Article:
collaborators including O'Brien learned to grow extremely
regular arrays of quantum dots, looking in electron
microscope photos like a field of seedling trees,
using a variation of the lithographic processes now
used to create chips.
To turn a mesa containing an array of such dots into a single photon signal
device, an array of microscopic photonic crystal resonant cavities is built
in the mesa. Each resonance cavity will contain a single quantum dot.
Creating the crystal is only the first step. To activate it
in a useful way, an elaborate electronic control system is
needed, which will feed a single electron of precisely the
correct electric potential into the system at precisely the
right time. This
potential is so minute that, to avoid introduction of potentially
stray electrons into the system, the electronics will function
at extremely low temperature -- 10 Kelvin, (-441 Fahrenheit,
Using resonance effects, the group hopes to speed
up the rate of production of single photons, so that
the process happens in 100 picoseconds -- ten times
faster than existing devices. (100 picoseconds are
to one second what one second is to 317 years).
The interface to classical electronics will be
designed by Anthony F.J. Levi, who has joint appointments
in the Viterbi School and the USC College of Letters,
Arts, and Science. He specializes in
Adaptive Quantum Design -- that is, creating systems that can
work at the quantum, nanoscale level, as well as
in nanoscale manufacturing. Levi's systems will
process the single photon signals using beam splitters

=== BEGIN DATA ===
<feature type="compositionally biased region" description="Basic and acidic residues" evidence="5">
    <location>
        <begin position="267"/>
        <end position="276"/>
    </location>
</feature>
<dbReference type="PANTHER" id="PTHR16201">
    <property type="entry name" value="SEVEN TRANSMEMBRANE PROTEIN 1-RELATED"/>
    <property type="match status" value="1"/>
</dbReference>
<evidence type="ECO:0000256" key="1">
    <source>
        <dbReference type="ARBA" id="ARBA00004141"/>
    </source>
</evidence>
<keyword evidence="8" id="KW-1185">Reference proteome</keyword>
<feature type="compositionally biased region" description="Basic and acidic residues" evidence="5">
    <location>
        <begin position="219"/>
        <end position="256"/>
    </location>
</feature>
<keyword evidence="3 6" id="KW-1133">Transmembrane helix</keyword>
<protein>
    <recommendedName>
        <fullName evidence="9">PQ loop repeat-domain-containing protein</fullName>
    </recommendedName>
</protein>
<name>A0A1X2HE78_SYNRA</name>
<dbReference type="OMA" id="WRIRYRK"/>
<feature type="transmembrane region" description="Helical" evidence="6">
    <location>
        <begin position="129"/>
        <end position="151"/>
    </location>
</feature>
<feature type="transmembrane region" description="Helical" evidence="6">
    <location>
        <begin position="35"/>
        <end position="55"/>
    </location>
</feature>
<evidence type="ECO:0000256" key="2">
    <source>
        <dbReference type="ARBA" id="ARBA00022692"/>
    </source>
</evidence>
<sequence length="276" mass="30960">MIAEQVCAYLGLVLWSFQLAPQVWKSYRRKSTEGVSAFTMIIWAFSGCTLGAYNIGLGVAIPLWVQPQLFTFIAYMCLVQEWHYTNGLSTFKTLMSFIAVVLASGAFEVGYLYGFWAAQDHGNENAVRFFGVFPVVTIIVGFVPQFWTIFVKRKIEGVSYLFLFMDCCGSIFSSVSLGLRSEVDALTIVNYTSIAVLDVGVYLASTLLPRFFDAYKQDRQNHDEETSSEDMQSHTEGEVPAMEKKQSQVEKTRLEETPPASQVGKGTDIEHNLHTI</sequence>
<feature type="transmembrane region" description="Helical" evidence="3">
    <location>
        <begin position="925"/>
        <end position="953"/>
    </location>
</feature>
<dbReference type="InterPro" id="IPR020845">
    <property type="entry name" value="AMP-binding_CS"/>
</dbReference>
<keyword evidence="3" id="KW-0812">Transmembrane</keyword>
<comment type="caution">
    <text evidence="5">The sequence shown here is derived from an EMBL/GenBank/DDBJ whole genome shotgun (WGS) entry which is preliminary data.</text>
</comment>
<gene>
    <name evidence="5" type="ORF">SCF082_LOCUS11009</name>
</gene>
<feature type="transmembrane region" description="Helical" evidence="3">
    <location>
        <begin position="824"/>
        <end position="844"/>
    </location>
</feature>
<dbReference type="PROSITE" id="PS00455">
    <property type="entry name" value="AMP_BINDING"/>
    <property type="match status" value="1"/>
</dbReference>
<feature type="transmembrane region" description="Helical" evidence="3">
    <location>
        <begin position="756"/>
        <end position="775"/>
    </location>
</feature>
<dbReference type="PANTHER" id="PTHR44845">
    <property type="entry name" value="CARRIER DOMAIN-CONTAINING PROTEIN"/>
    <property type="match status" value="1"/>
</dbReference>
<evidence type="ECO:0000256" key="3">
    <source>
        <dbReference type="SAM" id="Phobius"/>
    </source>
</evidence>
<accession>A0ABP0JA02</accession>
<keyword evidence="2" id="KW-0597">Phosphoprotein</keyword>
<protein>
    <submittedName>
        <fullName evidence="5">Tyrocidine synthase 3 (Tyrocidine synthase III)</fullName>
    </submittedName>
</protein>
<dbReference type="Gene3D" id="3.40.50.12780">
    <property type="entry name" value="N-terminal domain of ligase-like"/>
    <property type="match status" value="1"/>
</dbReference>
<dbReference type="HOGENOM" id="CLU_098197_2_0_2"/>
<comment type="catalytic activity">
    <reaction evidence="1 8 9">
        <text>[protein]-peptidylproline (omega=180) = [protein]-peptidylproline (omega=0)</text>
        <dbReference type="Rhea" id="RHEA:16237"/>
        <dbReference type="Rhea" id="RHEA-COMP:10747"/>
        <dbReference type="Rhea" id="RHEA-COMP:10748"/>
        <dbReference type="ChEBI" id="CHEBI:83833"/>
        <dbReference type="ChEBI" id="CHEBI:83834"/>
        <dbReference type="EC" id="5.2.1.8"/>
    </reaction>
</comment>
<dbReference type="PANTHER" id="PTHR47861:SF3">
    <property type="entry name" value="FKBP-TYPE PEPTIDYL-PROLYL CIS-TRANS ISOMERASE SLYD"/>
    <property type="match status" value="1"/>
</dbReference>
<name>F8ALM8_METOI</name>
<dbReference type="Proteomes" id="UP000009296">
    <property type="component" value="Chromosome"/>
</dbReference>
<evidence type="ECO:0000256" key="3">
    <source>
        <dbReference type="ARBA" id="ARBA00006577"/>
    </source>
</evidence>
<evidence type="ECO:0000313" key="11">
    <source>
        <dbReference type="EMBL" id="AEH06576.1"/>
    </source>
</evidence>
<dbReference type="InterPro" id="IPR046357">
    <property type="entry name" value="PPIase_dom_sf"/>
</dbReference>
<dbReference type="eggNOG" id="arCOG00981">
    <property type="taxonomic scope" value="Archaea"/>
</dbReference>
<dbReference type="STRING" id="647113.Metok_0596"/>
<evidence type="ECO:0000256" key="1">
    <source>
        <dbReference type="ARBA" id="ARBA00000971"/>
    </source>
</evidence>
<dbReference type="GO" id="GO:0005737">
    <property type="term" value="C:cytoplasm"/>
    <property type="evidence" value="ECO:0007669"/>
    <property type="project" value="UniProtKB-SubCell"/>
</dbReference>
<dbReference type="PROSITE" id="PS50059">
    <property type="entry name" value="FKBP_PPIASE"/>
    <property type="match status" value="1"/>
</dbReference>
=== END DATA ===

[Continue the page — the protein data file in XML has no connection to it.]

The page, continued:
and wave guides that will be able to verify which
of the photons detected are signals, and which
Viterbi School electrical engineer Alan Wilner
is an expert on photonic transfer of information.
He will be studying how far single photon quantum
information can be transmitted, how it happens,
and what can be done to protect it: "I want to
enable the information to be transmitted over longer
distances in as pristine a state as possible."
National Academy of Engineering member William
Lindsey will also contribute his communications
expertise to the project, investigating how the
classic insights of Claude Shannon apply when information
is coded not as electronic bits but rather as "qubits" — quantum
bits. Specifically, "I am specifying the Shannon-equivalent communications
capacity that defines limits on the number of classical information
bit per qubit that can be sent error free through a communications
channel disturbed by thermal noise." Lindsey and his
students are also developing single photon synchronization
requirements and achievable performance from a systems perspective.
Another Viterbi EE department faculty member, Todd
Brun, provides the theoretical support for the
project. An expert in quantum
information processing, he will develop theoretical models of the
single photon sources and detectors, assess their properties, and
develop designs for quantum gates, circuits, and communication channels,
in collaboration with the experimenters. Brun was the
first of several theorists in quantum information processing
to be hired recently by USC.
The detectors themselves will be created in the University
of Texas/Austin Microelectronics Research Laboratory
by a group led by National Academy of Engineering
member Joseph Campbell, who holds a Cockrell Family
Regents chair in Engineering.